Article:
Gabriel Boric Font[a] (Spanish pronunciation: [ɡaˈβɾjel‿ˈβoɾitʃ ˈfont];[b] born 11 February 1986)[3] is a Chilean politician serving as the 37th and current president of Chile since March 2022. The leader of Apruebo Dignidad, he was member of the Chamber of Deputies for the district of Magallanes and Antarctic from 2014 to 2022.

Gabriel Boric
Official portrait, 2022
37th President of Chile
Assumed office
11 March 2022
Preceded bySebastián Piñera
Member of the Chamber of Deputies
from Magallanes
In office
11 March 2018 – 11 March 2022
Preceded byDistrict established
Succeeded byJaviera Morales[1]
Constituency28th district
In office
11 March 2014 – 11 March 2018
Preceded byMiodrag Marinovic
Succeeded byDistrict suppressed
Constituency60th district
President of the University of Chile Student Federation
In office
19 December 2011 – 28 November 2012
Preceded byCamila Vallejo
Succeeded byAndrés Fielbaum
Personal details
Born (1986-02-11) 11 February 1986 (age 38)
Punta Arenas, Magallanes y la Antártica Chilena Region, Chile
Political party
Other political
affiliations
Autonomous Left
(2008–2016)
Autonomist Movement
(2016–2018)
Domestic partnerIrina Karamanos (2019–2023)
RelativesVladimiro Boric Crnosija (grand-uncle)
EducationUniversity of Chile (did not graduate)[2]
Signature

Boric initially gained political prominence as a student leader during his time studying law at the University of Chile, being elected as president of the influential student federation during the student protests in 2011. This earned him a place in the 100 young leaders of Chile, published by El Sábado magazine in 2012.

He first ran for office as an independent candidate in 2013 and later as part of the Broad Front coalition in 2017. In 2018, Boric founded the Social Convergence party, one of the parties that constitute the Broad Front and later Approve Dignity.[4] During the 2019 civil unrest, Boric played a pivotal role in negotiating the agreement that led to the October 2020 constitutional referendum.[5]

In December 2021, he secured the country's presidency by defeating José Antonio Kast in the second round of the presidential election, receiving 55.9% of the votes. Following his election, Boric became the youngest president in Chilean history and is currently the seventh youngest serving state leader in the world.[c][6][7]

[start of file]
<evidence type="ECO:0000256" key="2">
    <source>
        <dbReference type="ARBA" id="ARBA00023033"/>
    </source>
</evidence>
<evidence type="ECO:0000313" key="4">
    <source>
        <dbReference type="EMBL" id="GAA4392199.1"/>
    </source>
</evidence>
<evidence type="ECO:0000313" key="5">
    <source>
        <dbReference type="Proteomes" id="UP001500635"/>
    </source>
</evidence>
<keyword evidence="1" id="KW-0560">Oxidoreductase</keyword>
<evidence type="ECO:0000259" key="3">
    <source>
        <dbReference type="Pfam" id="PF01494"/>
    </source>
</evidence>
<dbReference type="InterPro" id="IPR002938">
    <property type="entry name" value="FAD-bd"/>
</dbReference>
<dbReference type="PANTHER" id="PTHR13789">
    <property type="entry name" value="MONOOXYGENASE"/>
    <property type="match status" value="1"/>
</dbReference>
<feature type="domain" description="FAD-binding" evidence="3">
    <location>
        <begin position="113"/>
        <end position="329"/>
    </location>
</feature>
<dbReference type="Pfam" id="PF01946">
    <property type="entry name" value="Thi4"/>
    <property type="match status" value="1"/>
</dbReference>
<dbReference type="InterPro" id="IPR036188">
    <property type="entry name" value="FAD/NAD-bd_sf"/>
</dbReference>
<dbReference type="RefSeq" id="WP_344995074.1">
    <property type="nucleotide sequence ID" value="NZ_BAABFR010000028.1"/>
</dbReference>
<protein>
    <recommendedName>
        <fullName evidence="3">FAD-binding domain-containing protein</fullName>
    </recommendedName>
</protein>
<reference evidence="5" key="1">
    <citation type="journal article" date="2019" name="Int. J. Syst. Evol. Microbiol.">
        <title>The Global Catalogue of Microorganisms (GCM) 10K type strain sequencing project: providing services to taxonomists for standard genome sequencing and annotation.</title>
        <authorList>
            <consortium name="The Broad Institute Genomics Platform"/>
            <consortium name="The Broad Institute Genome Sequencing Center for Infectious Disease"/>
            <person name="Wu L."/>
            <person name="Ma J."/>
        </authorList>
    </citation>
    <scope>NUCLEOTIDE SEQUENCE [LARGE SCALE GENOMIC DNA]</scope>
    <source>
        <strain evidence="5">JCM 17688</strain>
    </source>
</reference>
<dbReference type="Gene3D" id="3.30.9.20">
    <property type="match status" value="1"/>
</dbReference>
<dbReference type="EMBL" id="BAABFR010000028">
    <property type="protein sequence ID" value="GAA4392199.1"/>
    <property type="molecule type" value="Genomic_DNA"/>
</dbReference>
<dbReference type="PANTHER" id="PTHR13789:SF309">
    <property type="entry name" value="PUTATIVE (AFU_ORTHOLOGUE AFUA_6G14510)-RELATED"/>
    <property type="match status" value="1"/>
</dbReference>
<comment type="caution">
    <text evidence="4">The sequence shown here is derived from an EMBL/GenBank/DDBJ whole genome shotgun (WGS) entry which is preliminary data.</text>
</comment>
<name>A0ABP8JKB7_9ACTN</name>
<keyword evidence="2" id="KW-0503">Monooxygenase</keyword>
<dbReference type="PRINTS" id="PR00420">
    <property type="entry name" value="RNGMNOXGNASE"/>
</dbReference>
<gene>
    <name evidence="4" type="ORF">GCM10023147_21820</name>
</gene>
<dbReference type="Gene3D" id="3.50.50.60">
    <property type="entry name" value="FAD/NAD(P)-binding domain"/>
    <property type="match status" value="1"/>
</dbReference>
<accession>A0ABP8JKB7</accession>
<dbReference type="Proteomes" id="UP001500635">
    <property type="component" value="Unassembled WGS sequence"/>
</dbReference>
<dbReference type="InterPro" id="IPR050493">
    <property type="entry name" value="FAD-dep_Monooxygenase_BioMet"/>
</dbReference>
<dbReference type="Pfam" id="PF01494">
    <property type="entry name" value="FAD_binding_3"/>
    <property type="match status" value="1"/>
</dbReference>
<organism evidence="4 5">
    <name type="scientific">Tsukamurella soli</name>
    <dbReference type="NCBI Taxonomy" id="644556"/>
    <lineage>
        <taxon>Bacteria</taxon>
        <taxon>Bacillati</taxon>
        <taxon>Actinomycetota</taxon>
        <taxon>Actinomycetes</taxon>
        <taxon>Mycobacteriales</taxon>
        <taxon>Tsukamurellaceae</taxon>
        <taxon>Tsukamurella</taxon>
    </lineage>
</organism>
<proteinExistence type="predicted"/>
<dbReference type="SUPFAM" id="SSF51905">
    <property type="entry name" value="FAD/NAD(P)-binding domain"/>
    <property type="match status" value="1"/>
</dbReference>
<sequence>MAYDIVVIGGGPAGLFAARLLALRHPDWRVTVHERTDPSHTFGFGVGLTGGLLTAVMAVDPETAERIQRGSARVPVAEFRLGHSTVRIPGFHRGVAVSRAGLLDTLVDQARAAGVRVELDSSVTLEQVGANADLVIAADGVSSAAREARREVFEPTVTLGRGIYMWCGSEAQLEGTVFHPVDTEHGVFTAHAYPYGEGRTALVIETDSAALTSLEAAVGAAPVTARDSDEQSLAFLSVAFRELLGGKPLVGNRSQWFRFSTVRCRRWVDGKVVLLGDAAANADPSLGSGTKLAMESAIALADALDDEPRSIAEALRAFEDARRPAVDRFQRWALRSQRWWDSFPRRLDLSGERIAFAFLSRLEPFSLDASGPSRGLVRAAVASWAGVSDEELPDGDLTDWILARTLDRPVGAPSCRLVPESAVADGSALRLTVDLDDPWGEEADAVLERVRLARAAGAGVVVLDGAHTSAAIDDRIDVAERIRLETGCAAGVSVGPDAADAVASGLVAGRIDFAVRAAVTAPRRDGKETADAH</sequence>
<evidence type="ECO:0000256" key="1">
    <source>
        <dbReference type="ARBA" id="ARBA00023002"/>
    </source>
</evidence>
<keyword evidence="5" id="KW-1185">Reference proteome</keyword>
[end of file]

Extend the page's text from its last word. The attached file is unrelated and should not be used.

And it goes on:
Early life edit

Family edit

On his father's side, Boric hails from a Croatian-Chilean family with roots in Ugljan, an island located off the Adriatic coast of Croatia.[8] Despite his ancestors'[d] migration from the Austro-Hungarian Empire to Chile in 1897, Boric maintains connections with his relatives residing on Ugljan.[9][10] His great-grandfather, Juan Boric (Ive Borić Barešić), along with his brother Simón (Šime), arrived in Punta Arenas around 1885, being among the initial ten Croats to settle in Magallanes.[11] They ventured into the Tierra del Fuego gold rush in the Magallanes region, spending time on the islands south of the Beagle Channel.[11] Subsequently, Juan Boric briefly returned to Ugljan to marry and brought his wife, Natalia Crnosija, back to Magallanes, where ten out of their eleven children were born.[11] Boric's grandfather, Luis Boric Crnosija, born in 1908, was one of these children.[11]

Gabriel Boric's father, Luis Boric Scarpa, is a chemical engineer who has served as a government employee at Empresa Nacional del Petróleo for over 40 years.[12] His mother, María Soledad Font Aguilera, is of Catalan descent.[13][14] In the Patagonian region of Magallanes, Boric's granduncle, Vladimiro Boric, became the first bishop of Punta Arenas.[15] Another granduncle, Roque Scarpa Martinich, assumed the role of the first intendant of the Magallanes Region following the military dictatorship. Both Roque Scarpa and Gabriel Boric's father were members of the Christian Democratic Party. Yet another granduncle, Roque Esteban Scarpa, won the 1980 Chilean National Prize for Literature, and his granduncle Vicente Boric [es] was also a writer.[16]

Gabriel Boric himself was born in Punta Arenas in 1986. He has two brothers named Simón and Tomás.[17]

Education edit

Boric studied at The British School in his hometown[18][19] before moving to Santiago in 2004 to attend the law school at the University of Chile.[20] He completed his coursework in 2009, coinciding with his appointment as the President of the Law School students' union. Afterward, he focused on preparing for his final exam and fulfilling his mandatory internship. However, he did not pass the test in 2011 and chose not to retake it.[21] Boric did not obtain a law degree and has expressed in interviews that he never intended to pursue a career as a lawyer, instead aspiring to become a writer.[2]

During his university years, Boric had the opportunity to work as an assistant to Professor José Zalaquett in his human rights course.[22][23] Zalaquett commended Boric for his inclination to question and doubt, as revealed in an interview.[22]

Political career edit

Student politics edit

 
Boric as President of the University of Chile Students Federation, in 2012.